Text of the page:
The Shop begins a new year focused on the large distilling system for Gwynnbrook. There are many parts to be made in addition to the stills themselves. Also, Martin hires Charles Whiteford as a consultant. Mr. Whiteford is a newly elected young member of the MD Legislature. Martin informs his brothers of this hire today. They are surprised and each is curious why. Martin thinks that having a little help in Annapolis will assist with job procurement. It helps to have someone with our interest at heart in the government he says. This will bring them more projects like Gwynnbrook. Joe tells Martin this is a ridiculous waste of money. If we are still unable to bring our salaries to where they were before the Fire, how can we pay this man? Martin lets Joe know that this is his call. This will help them draw in work and get to the point where everyone can make more money. Joe doesn’t like it, but Martin is the boss.
Candy and ice cream kettles are made along with the Gwynnbrook job. This keeps the Shop’s crew working hard. A deadline approaches. They must have Gwynnbrook prepared by the end of February. The winter’s cold is fought off by constant use of blow-pipes as they heat and hammer. Shaping the pots and pans to create the continuous column still. Assorted tubes, bearings and fittings are created. Nearly eight weeks of work must be done in six.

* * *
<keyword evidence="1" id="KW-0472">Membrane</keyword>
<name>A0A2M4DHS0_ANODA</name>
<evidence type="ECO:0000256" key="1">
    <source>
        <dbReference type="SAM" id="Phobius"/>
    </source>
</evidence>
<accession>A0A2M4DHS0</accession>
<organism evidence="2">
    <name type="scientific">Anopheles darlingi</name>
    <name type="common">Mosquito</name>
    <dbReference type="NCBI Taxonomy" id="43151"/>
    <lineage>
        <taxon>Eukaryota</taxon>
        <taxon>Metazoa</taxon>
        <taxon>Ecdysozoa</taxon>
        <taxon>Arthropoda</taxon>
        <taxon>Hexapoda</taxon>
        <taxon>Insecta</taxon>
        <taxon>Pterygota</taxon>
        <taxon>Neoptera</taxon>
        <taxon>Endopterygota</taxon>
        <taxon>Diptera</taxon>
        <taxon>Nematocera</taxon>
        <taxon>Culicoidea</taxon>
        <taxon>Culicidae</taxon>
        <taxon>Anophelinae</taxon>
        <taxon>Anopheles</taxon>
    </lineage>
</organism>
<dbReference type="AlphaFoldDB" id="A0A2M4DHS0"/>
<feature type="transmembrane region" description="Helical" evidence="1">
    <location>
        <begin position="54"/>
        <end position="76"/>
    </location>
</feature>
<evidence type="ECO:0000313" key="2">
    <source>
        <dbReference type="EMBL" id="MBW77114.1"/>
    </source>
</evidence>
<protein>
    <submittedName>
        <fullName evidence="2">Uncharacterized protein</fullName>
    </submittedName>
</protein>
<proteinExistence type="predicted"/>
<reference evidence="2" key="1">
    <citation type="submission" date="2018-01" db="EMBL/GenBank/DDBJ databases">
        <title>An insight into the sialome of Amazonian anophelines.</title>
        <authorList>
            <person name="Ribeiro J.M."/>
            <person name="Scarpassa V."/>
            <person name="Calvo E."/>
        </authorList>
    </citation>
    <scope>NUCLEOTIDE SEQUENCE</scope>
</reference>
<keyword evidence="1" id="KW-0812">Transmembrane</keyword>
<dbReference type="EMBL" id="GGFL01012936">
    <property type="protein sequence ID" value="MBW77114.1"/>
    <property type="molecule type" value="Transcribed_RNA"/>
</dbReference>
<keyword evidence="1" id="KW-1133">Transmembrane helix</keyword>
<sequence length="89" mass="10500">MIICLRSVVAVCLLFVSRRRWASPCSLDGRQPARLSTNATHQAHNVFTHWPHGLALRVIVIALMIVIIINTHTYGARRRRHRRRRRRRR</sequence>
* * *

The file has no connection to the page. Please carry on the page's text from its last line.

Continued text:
Martin J. Kavanagh Jr. is born. Martin and his wife are thrilled to welcome a son. The Kavanaghs are excited at yet another addition to this large clan. Martin is doubly happy because the Gwynnbrook job is finished on time, but just barely.
Maryland Historical Magazine is first published by the Maryland Historical Society. The Shop is suddenly very slow. Spring is a bad time to be slow. They did have a better winter due to one large project, but it was a tough job. The crew worked harder and more hours with wages still reduced from two year prior. The younger brothers are frustrated with Martin. Even after the Gwynnbrook project, Martin still does not have the money to increase salaries. The profit on the distillery was not what he expected. The dissatisfaction with Martin spreads to his non-Kavanagh crew whose wages were reduced even more so. Two of their experienced coppersmiths quit. Two fellows who worked for Uncle Joe and were quite skilled. They are unable to carry on with less money. The Shop’s crew drops to seven.
The 40th Anniversary of the Shop is not celebrated. It may have passed from memory by now, but it’s not the same Shop. Martin and his friends run a batch of whiskey which becomes more and more common. Frank is at Arrow Brewery. He and a helper work on some repairs. Replacing some fittings and soldering seams. The rest of the crew make some spare pans and kettles for stock. They wait for more work. Joe waits for the telephone to ring.